Perhaps the most interesting construction element of the SWT is the midsole compound, called SweetFoam, because it is derived from sugarcane rather than oil-based materials. The ride quality is surprisingly good, with a firm overall feel; its cushioning and energy return aren’t dramatic, but they aren’t lacking either. A 7mm heel-to-toe drop favors heel strikers but can also accommodate midfoot strikers. The SweetFoam compound provides a smooth, consistent ride, and the density of the material eliminates the need for rock plates or other synthetic enhancements. However, this density has the side effect of being noticeably heavy; the spec weight of the Trail Runner SWT is 12.38oz, and the midsole compound is clearly the primary driver, considering that the stack heights are not particularly tall.
Traction on the SWT comes from an FSC-certified natural rubber outsole compound cut into 4mm lugs. They eschew the traditional geometric triangle, diamond or chevron shapes of most lugs in favor of rounded multi-directional curves that overlap and interact with each other like the tread of a mountain bike. The curves are also inspired by the art of English pop artist David Hockney (Google “David Hockney pool patterns” to see what we mean) and are unlike any other outsole we’ve seen. More importantly, they are extremely good at maintaining grip in a variety of conditions. We tested this shoe from the heat of late summer through the autumn downpours of a West Coast atmospheric river, and traction from the SWT outsole was equally solid on dry, loose gravel and thick, sloppy mud. We’ve also used it for hybrid road-to-trail runs; the ride quality on asphalt is similar to the dirt, and the lug heights of the outsole have a better than average wear rate compared to many other outsoles we’ve tested.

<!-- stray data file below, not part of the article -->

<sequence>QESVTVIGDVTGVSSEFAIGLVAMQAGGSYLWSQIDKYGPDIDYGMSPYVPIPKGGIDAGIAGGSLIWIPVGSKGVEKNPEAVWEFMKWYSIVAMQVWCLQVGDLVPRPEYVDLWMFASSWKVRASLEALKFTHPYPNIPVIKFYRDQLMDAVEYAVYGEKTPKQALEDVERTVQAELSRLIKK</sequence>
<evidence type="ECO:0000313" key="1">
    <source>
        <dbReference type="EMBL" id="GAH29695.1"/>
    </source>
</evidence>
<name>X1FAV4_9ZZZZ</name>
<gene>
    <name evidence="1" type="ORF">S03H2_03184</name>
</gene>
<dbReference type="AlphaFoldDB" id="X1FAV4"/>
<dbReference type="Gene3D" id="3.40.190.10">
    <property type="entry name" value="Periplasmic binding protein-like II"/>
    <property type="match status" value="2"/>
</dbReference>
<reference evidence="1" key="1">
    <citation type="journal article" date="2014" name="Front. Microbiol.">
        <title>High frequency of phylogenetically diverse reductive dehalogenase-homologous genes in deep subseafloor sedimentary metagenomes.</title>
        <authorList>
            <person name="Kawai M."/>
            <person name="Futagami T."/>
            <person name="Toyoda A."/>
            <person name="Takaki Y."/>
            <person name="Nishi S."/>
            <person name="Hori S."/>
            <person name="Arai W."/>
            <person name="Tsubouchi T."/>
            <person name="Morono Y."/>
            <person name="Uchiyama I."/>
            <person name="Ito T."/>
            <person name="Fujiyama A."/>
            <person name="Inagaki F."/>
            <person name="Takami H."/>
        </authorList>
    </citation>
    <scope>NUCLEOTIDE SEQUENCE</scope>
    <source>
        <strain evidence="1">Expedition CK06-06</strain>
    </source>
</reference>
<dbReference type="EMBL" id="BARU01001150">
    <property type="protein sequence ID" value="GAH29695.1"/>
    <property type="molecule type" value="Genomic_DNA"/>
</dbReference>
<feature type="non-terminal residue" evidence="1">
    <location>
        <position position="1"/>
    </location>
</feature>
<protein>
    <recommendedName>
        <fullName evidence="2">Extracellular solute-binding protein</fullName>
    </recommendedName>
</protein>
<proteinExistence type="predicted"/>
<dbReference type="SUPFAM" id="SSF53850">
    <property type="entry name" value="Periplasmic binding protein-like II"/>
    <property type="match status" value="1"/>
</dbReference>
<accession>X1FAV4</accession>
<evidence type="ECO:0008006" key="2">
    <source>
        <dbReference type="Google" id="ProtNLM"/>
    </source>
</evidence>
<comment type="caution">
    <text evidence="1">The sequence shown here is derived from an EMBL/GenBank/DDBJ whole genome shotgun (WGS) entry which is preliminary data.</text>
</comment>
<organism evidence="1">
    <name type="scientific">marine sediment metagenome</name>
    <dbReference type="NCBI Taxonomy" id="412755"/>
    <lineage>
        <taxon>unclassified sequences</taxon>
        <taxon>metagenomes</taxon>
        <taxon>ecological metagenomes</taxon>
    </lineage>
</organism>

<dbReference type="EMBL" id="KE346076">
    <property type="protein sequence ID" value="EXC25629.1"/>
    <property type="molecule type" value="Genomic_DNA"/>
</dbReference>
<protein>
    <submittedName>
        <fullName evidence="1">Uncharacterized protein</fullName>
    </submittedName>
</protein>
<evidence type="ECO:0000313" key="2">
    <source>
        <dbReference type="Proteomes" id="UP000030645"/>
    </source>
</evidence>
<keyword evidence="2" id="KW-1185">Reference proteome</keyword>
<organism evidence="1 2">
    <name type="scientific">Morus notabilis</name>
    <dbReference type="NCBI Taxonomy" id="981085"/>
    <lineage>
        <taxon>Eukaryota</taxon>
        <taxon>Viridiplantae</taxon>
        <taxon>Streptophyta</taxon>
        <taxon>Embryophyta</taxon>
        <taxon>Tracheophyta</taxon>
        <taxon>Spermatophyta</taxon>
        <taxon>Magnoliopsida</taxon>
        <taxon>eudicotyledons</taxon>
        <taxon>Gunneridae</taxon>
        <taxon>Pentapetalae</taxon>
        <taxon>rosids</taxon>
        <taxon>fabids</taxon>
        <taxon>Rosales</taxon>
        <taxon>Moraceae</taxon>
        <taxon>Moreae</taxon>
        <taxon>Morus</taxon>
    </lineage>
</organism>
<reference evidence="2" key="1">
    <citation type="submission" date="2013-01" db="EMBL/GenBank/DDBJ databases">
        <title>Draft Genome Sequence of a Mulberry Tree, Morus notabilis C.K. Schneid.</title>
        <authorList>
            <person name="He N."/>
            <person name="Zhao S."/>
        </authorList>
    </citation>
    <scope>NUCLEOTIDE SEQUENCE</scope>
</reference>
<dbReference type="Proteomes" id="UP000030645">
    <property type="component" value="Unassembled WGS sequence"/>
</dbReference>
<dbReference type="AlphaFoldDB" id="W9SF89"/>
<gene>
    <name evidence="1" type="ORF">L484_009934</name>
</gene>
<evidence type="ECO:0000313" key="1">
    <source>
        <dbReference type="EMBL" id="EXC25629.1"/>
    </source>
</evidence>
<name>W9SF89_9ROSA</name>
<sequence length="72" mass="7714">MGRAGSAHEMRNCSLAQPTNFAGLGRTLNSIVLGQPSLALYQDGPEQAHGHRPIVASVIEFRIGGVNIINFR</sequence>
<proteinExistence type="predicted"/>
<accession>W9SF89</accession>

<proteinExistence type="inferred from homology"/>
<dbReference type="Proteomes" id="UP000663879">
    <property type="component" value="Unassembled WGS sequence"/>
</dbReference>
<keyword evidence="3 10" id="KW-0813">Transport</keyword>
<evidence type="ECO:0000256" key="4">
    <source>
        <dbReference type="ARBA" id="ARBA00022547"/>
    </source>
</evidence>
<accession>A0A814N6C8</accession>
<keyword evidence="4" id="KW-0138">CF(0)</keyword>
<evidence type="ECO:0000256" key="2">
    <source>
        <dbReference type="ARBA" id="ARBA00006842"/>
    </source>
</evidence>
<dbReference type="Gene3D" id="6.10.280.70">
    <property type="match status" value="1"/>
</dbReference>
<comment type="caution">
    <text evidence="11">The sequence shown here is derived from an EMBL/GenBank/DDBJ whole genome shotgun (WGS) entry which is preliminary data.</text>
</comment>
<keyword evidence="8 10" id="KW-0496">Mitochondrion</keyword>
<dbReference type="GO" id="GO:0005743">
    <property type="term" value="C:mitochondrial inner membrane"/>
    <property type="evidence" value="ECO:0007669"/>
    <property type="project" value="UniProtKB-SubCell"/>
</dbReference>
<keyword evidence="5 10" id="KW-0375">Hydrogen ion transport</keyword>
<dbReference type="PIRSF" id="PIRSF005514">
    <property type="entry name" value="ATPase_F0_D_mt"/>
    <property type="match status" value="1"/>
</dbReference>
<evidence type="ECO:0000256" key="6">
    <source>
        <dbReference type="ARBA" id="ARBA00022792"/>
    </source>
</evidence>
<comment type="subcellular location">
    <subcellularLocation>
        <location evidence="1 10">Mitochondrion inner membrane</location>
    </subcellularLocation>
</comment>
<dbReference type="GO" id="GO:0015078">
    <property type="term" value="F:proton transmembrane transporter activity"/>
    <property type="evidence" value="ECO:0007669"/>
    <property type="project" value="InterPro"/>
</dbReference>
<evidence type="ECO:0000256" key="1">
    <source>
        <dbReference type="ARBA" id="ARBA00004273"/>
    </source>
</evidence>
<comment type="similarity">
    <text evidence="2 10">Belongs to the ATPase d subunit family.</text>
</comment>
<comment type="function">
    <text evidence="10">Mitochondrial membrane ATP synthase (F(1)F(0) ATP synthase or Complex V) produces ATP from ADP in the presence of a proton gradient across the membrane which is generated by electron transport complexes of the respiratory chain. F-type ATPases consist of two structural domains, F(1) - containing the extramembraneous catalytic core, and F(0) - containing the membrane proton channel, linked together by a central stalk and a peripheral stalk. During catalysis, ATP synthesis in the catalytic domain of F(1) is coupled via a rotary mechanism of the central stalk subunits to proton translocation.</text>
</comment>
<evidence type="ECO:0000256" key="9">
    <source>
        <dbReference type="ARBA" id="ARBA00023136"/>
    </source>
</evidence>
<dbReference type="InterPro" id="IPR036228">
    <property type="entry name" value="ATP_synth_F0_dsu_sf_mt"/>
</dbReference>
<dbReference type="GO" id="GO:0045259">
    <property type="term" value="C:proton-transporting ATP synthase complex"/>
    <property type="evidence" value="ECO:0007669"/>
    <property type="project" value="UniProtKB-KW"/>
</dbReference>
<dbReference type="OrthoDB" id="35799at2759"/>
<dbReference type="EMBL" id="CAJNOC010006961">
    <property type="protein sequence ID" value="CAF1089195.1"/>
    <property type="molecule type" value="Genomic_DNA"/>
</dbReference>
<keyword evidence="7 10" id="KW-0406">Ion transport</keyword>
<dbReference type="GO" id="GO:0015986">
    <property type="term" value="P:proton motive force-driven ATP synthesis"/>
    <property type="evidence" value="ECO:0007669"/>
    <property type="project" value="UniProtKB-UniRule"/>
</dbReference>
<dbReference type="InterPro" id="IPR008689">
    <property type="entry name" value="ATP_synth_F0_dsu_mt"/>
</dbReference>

For a debut model, the Allbirds Trail Runner SWT offers a number of design and performance elements that already put it on equal footing with established brands. On a larger scale, the addition of Allbirds to the performance footwear category promises to push the industry towards more natural, sustainable and responsible manufacturing practices, which is great news. However, the weight of this shoe is a clear Achilles heel that will hopefully be addressed in future versions; at more than 12oz, the shoe exacerbates leg fatigue on long runs and doesn’t facilitate fast running during shorter sessions. If this shoe was a few ounces lighter, we wouldn’t hesitate to wear it for long training days or races, but as it is now, it’s best for routine base mileage or recreational use. Even with that caveat, we were pleasantly surprised at how much we enjoyed wearing the SWT, and we look forward to future evolutions from Allbirds.
The Allbirds Trail Runner SWT is available in men’s and women’s versions at www.allbirds.com.
Features and Specs:
● Weight (men’s/women’s, average among size range): 12.36oz
● Stack height (heel/toe, in mm): 25/18
● Heel-toe drop (mm): 7mm
● Upper: Tencel Lyocell (eucalyptus tree fiber) and merino wool blend upper with recycled polyester ripstop reinforcement
● Midsole: SweetFoam EVA compound derived from sugarcane
● Outsole: FSC-certified natural rubber with multi-directional 4mm lugs
● MSRP: $138